In the recent case of bCode Pty Ltd (in liq) v Holford [2018] FCA 798 the court was required to consider whether an order for substituted service may be granted where multiple attempts to personally serve a notice have been unsuccessful.

The case involved bCode, a mobile technology company, who had unsuccessfully attempted to serve documents on Troy Holford on numerous occasions. Mr Holford lived within a gated community in Sanctuary Cove. The community was monitored by a security team, and thus in order to gain access to Mr Holford’s residence, one was required to first contact the security team via intercom, who was to then contact the residence for access approval.

During the trial, Mr Russ, a commercial agent for bCode, gave evidence that on four occasions, he attempted to serve notice at the Sanctuary Cove address. Specifically, Mr Russ contended that on the first occasion, the guard told him that Mr Holford was abroad, however gave permission for Mr Russ to enter the premises and leave the documents with his son. Mr Russ declined this offer on the basis that he was required to personally serve the notice on Mr Holford.

When he returned a third time, Mr Russ once again contacted the security guard who subsequently phoned Mr Holford’s premises and spoke with a woman, who informed him that Mr Holford was still overseas. Mr Russ notified the guard that he now had authorisation to leave the documents with a resident at the address, however when the guard called back, there was no answer at the premises. On both other occasions Mr Russ was notified that there was no answer at Mr Holford’s address.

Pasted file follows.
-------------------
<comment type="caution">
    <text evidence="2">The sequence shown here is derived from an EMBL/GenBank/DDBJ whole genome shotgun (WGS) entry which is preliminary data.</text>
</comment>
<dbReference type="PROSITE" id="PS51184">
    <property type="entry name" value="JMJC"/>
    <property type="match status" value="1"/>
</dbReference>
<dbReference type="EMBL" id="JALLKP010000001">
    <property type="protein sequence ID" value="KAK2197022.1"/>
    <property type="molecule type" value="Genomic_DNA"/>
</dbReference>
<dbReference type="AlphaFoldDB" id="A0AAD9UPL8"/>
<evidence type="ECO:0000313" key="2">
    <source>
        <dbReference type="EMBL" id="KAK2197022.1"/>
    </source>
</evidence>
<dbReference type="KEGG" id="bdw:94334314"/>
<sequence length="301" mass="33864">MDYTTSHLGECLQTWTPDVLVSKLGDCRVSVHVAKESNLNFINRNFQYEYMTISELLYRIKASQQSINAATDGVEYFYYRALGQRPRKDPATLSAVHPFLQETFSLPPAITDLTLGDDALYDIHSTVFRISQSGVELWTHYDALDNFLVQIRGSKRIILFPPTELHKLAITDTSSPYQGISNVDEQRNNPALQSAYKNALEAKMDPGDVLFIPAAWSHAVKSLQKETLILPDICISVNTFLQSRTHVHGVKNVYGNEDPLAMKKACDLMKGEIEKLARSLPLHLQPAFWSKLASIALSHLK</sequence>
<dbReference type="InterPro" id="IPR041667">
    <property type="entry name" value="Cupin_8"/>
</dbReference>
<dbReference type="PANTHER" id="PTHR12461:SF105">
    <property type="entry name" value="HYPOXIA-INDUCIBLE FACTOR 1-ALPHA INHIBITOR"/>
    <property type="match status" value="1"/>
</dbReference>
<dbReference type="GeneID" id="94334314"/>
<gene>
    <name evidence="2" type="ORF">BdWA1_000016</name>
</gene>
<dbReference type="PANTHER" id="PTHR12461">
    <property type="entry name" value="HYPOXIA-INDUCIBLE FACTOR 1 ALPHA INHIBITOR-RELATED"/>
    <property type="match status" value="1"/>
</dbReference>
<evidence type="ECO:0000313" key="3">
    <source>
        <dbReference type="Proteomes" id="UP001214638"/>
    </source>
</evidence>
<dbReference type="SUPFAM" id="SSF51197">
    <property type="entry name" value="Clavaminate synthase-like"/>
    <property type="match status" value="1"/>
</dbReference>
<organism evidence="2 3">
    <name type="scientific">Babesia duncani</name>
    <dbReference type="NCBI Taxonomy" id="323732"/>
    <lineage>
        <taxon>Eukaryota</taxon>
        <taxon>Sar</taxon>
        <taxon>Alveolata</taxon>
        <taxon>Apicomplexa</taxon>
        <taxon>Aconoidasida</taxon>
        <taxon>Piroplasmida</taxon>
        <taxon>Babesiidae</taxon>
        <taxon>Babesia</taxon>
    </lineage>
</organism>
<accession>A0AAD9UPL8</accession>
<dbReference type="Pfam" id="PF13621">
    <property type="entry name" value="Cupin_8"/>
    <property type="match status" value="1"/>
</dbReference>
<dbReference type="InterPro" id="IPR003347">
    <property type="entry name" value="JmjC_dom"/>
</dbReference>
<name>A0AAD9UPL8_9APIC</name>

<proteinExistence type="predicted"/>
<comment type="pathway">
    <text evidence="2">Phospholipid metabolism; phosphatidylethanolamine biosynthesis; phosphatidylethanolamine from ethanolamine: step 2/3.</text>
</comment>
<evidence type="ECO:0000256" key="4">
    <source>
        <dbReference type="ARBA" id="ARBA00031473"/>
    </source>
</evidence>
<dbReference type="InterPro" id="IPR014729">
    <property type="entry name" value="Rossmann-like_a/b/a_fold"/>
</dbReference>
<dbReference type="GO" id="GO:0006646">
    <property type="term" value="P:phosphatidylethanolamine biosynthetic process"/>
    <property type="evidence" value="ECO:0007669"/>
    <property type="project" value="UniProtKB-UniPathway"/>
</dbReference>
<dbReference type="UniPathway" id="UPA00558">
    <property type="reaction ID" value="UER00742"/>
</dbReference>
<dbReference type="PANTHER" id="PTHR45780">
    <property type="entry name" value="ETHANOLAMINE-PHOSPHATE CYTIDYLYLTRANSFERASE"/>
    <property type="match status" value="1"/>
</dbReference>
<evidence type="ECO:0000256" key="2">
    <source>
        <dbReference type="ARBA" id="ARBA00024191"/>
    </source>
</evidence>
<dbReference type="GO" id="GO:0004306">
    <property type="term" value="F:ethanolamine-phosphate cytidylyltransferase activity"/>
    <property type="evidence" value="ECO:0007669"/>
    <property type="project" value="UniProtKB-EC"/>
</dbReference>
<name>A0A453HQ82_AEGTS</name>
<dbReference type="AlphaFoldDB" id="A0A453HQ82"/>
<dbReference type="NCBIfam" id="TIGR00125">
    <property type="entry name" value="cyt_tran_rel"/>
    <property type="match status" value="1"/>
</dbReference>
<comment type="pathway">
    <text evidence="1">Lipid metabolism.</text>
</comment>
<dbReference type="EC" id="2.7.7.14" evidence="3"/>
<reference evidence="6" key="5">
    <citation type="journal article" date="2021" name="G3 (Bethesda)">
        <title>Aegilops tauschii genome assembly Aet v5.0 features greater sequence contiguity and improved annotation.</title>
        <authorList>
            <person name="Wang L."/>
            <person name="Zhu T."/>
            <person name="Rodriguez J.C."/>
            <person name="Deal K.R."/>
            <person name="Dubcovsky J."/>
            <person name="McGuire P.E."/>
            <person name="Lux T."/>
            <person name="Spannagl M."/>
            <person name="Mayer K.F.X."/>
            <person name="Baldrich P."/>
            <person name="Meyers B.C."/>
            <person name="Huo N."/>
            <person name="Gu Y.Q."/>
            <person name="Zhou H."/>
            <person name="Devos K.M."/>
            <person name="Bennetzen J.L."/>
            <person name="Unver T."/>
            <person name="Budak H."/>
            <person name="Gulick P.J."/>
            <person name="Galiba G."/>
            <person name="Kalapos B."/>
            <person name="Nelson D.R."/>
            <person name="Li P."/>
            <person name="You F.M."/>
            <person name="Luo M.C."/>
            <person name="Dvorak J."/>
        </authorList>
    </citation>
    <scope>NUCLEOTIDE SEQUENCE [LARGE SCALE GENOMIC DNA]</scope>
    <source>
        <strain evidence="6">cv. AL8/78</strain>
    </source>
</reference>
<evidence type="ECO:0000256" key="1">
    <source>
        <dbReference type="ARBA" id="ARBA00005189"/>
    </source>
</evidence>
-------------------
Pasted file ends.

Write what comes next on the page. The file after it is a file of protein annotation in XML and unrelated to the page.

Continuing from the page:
In considering bCode’s application, the court was required to determine whether personal service was ‘not practicable’ pursuant to r10.24 of the Federal Court Rules 2011. In doing so, the Gleeson J contended ‘that it is impracticable to effect personal service on Mr Holford since he resides in a secure housing estate where access is only permitted by security guards authorised by a resident’.

The court also heard evidence from bCode’s solicitor Laura Scotten, who verified that; Mr Holford is the owner of the Sanctuary Cove address, that his address in ASIC records is the Sanctuary Cove address and that he is the director and shareholder of Holford Properties Pty Ltd, which lists its principal place of business as at the Sanctuary Cove address.  Ms Scotten also gave evidence that in late February 2018, Mr Holford had sent emails from a known email address.

According to this information, Gleeson J submitted that pursuant to the Federal Court Rules 2011, it was appropriate to substitute an alternate method of service. It was ultimately held that notice may been served on Mr Holford by post to the Sanctuary Cove address and by transmitting the documents to his email. Her Honour contended that the documents will be taken to be served seven days thereafter.